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Some thoughts on how to win at wheelchair curling

Anyone who has sat in a wheelchair and pushed a 40 pound curling rock 40 yards down a sheet of ice designed to prevent it traveling in a straight line, knows how difficult it is to hit the target, even one as large as a 12 foot diameter circle. Add in the pressure of competition, and the obstructions of previously thrown stones, and there is every reason to praise any shot that comes close to its intended destination.

There was praise aplenty at the 2007 World Wheelchair Curling Championships in Sweden. WCF vice president Kate Caithness and world champion skip turned Internet TV commentator Frank Duffy both noted how performance had improved over the relatively short time wheelchair curling has been played internationally.

Player statistics, however, show shooting percentages on a good day still hover around 50%. The improvement at the Worlds in Sweden was more evident in team parity than in top individual performances.

The reason is uncomplicated. If you take a game that relies on sweeping for precise performance, and then remove the sweeping, you remove much of the precision.

This neednít matter to us as spectators caught up in the spectacle as we await and applaud successful shots. As skips and coaches and administrators though, we need to build our understanding of the game on the likelihood that even elite wheelchair curlers will miss half the time. Despite the brave talk about how wheelchair curlers must become more precise than regular curlers, imprecision is built into the structure of wheelchair curling.

This understanding should influence how we play, how we coach and ultimately how we allocate resources to develop the game.

It is a short but often deceptive step from watching a shot made, to believing that with enough practice and preparation and resources, it will be made consistently. Skills will improve with increased resources, greater fitness, improved technique and dedicated practice Ė up to a point; a point that may already have been reached by the better teams.

The structure of the game places a ceiling on skill, and additional resources have so far been shown to have only marginal effect on performance. Playing a 6 end game is always going to be a bit of a lottery. The question is what can we do to ensure we hold enough tickets to have a reasonable chance of winning?

A first step is to stop modeling wheelchair curling on the regular game. This is difficult as coaches, and most skips, inform their strategy and tactics by their understanding of regular curling. They call a recognizably able-bodied game, guards and come-arounds or tap-backs, and hope their team executes.

What happens if we accept that for structural (rather than skill) reasons, wheelchair curlers are likely to miss half their shots?

Here are some ideas.

If you are selecting, pick a team where every member can guarantee you two rocks in the house. The temptation is to assemble a squad of the best available athletes, intending to coach them to all-round excellence. While at some level that will be possible, it may not be useful or even necessary. Not every player needs every shot. This is particularly true at lead. If you start the game with two stones in scoring position, particularly against opposing leads unused to hitting, you have a huge advantage. If your lead can throw either turn, or a takeout, thatís a bonus but not why they are on the team.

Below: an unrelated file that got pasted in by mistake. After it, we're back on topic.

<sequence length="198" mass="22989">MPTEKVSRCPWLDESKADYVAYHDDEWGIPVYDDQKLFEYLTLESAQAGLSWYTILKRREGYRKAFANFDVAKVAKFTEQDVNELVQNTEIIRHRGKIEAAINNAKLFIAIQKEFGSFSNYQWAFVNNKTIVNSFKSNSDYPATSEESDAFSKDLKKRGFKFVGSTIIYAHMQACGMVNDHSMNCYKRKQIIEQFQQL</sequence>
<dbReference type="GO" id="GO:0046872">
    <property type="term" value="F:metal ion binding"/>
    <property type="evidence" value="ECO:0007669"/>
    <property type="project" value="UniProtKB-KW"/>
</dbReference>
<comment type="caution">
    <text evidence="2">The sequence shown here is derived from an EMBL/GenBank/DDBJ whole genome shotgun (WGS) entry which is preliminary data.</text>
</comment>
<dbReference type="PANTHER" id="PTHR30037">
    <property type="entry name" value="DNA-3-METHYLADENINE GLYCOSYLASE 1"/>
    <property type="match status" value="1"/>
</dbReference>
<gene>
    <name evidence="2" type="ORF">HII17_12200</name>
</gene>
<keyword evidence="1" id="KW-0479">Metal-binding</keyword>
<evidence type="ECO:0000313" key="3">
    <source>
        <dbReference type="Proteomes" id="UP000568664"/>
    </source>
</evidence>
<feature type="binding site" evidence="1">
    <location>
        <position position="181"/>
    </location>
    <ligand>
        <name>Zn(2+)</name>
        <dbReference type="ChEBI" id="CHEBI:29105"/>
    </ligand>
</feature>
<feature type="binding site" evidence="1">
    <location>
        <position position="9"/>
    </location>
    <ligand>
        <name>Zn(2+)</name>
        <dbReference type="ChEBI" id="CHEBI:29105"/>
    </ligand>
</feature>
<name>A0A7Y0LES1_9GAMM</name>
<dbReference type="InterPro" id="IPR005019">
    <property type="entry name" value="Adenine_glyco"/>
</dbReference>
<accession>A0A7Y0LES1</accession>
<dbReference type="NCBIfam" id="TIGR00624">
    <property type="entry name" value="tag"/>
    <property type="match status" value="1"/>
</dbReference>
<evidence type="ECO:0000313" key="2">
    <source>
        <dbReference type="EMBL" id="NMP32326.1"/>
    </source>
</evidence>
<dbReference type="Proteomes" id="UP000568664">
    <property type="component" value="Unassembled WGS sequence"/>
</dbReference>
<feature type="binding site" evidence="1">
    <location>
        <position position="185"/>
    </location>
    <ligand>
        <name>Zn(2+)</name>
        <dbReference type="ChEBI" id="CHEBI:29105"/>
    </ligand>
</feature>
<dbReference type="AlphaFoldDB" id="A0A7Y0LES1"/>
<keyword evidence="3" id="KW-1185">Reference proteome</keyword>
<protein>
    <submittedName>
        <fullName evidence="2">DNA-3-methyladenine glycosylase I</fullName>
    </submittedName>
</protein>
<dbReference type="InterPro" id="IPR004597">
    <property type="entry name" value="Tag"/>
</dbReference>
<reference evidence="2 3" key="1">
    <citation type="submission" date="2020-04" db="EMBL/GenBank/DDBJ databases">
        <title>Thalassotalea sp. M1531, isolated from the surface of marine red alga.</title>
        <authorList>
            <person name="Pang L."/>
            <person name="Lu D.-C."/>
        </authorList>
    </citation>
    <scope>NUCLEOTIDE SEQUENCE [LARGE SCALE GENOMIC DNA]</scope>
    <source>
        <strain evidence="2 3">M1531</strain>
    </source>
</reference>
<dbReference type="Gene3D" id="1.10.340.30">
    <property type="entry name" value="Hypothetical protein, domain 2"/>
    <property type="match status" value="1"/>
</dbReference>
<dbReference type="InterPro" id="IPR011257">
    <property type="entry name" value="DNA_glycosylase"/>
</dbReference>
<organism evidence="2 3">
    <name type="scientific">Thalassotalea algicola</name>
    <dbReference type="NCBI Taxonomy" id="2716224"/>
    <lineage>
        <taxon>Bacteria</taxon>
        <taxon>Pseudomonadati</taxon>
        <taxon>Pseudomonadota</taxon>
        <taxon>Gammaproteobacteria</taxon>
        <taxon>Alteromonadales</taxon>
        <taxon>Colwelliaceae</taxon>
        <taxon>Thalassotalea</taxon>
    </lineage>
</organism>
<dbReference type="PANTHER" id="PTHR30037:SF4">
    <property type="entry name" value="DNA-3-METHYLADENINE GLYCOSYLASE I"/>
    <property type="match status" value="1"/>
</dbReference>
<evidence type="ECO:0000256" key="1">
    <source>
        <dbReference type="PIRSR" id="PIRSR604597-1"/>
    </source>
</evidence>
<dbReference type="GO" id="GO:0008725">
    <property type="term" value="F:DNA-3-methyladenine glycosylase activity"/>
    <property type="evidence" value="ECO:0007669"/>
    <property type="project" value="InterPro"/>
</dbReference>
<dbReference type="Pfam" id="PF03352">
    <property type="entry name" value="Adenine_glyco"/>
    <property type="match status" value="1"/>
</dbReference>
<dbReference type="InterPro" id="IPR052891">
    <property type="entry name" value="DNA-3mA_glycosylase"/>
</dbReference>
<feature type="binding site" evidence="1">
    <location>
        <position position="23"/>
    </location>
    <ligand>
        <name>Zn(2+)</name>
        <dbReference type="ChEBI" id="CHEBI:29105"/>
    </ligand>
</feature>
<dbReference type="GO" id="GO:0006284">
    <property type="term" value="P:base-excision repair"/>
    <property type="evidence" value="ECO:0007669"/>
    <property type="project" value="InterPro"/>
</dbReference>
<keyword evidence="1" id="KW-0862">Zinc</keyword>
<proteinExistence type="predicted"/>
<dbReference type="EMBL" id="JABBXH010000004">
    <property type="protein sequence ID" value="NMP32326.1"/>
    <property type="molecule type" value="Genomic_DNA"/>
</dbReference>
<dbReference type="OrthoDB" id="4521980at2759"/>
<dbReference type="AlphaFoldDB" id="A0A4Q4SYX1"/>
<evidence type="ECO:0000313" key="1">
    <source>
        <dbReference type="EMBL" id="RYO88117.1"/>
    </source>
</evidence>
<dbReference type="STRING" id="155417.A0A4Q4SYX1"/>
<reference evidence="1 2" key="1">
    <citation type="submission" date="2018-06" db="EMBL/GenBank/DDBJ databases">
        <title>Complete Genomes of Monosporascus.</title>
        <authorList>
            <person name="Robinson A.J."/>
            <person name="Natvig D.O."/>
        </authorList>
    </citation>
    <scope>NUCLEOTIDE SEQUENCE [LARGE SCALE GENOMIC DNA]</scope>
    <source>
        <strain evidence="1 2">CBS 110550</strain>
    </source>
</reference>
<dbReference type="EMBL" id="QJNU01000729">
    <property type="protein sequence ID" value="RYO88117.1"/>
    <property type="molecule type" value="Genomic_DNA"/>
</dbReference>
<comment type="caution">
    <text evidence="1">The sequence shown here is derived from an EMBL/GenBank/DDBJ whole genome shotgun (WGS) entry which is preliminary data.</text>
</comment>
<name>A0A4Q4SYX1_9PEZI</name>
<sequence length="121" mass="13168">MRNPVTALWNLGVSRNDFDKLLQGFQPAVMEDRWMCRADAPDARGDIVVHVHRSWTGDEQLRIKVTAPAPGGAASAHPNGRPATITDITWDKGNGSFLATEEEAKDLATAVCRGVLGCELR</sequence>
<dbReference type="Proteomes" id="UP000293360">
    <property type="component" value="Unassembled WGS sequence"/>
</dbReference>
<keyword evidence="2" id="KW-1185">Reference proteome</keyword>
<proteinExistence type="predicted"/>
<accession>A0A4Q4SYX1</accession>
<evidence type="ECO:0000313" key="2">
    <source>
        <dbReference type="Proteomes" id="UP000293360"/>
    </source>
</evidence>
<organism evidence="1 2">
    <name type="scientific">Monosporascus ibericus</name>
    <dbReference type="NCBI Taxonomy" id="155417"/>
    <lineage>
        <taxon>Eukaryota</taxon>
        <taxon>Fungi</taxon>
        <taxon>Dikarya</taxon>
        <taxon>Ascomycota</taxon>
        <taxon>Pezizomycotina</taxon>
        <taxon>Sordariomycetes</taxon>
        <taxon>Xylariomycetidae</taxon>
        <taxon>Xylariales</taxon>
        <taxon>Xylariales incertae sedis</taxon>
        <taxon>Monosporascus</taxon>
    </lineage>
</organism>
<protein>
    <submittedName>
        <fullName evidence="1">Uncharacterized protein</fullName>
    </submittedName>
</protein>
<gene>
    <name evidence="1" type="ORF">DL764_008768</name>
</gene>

Call the percentage shots. What is the point of throwing a corner guard if you have a very low expectation of a successful come around? What is the point of putting any stone outside of the rings, where it is unlikely to score? Why not put it in the rings and in potential scoring position, where any attempts to hit it are likely to fail half the time?

The person throwing 4th stones must be able to draw. If more games are saved with a draw than are won with a hit, a skip who canít draw throws 2nd or 3rd.

Allow for imprecision. Itís risky to rely on hitting to compensate for weakness at the draw game. Perfectly executed hits are great, but flash on a hit, or discover too late that a hit-and-stick is just as tricky as a draw, and you are in big trouble against a team with rocks in the house.

Consider having a five person team, as explicitly mandated in the WCF rules. Players can be substituted in and out at any time for any reason, so have a 5th player with a specialty, a high percentage draw or a guaranteed to hit the broom take-out, and use them for situational shooting.

Play the percentages. Call the shots most likely to be made, not the ones youíd most like to see made. Base your shot calling on the demonstrated skills of the person taking the shot. Avoid wishful thinking. And remember, if itís not in the rings it isnít going to score.

With money pouring into the sport in anticipation of podium success in 2010, the pressure is on to find useful ways to spend it. The current thinking in Canada is that professional preparation may improve shot-making 10-15% by 2010, which would be a significant advance if true. My own feeling is given the way the game is structured, additional resources may not improve the precision of play. We may not be able to train our way to guaranteed success.

We are all feeling our way in a very new sport. A new strategic approach that recognises and allows for an inevitable lack of precision may be the way to a gold medal.

Eric Eales

March 20, 2007
Kelowna, BC

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